Change the name and the pictures and a few words, and bingo – another roadmap or plan saying exactly the same as the last one.

Sometimes they ARE exactly the same as the last one – the policy officer or consultancy involved failing to change all the names properly when delivering the cookie cutter report.

Why not download all strategies from the internet and just change the names. It would be cheaper and the outcomes would be the same.

There is a common structure to all economic development strategies and industry roadmaps.

The first section is full of research, the information that defines the uniqueness of a region or industry sector. The next section is full of reviews of what is changing, how the region or sector compares with others, and what the future trends seemed to suggest. These sections are where all the hard analysis and thinking are being done.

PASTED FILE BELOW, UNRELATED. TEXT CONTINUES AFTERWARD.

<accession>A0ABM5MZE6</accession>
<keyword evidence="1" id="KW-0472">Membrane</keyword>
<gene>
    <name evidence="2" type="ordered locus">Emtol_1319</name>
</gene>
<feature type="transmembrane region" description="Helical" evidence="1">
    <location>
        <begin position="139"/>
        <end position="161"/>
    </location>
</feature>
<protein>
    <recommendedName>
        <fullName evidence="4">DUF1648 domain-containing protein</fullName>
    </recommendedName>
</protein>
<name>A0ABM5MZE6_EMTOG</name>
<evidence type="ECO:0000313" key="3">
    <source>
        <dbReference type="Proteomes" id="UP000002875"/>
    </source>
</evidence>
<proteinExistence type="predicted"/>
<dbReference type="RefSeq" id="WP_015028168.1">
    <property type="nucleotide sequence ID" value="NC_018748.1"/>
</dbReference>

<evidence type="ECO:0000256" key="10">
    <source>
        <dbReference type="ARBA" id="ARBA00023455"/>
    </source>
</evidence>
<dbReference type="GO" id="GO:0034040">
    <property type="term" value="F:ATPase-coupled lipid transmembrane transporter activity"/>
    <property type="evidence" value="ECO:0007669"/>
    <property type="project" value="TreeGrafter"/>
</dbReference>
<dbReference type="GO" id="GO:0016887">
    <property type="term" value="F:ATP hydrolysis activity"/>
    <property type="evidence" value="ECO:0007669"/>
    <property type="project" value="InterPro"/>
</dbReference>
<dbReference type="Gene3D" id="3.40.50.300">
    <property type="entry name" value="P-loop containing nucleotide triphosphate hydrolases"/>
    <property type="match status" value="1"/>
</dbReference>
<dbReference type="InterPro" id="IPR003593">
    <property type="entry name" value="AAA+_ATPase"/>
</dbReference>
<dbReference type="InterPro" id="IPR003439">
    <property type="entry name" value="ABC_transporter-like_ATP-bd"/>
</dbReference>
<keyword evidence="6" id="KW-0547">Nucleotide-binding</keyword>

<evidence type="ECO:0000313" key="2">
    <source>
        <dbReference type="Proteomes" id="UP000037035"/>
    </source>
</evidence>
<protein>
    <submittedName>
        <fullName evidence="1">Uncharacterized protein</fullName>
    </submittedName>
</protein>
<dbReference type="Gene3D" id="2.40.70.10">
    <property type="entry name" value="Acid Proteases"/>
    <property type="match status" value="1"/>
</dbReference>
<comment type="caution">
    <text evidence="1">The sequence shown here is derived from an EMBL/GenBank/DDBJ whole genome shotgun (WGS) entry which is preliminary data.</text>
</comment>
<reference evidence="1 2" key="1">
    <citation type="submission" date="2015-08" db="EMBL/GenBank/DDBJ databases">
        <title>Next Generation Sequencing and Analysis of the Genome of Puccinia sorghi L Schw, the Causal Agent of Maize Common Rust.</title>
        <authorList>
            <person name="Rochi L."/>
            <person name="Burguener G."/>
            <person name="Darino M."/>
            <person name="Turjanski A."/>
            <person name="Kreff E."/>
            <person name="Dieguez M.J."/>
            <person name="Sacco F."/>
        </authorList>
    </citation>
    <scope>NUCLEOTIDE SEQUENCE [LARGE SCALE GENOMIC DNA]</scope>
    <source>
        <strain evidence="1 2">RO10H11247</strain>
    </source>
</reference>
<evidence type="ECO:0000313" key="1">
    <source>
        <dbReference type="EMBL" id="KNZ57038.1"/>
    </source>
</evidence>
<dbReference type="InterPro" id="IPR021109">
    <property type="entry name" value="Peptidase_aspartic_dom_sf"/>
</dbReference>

The last section is where the cookie cutter comes into action – future plans, the strategy for action and investment. This section is where hard analysis and thinking and uniqueness flies out the window.

Because this section required imagination and creativity which traditional planners and policy officers are not trained to deliver.

It’s not their fault.

So they fall back on platitudes and generalities often plundered from other strategies from around the world. And the uniqueness of the solution flies out the window with the rest of it.

Yet when it comes to objectives, there is universal agreement.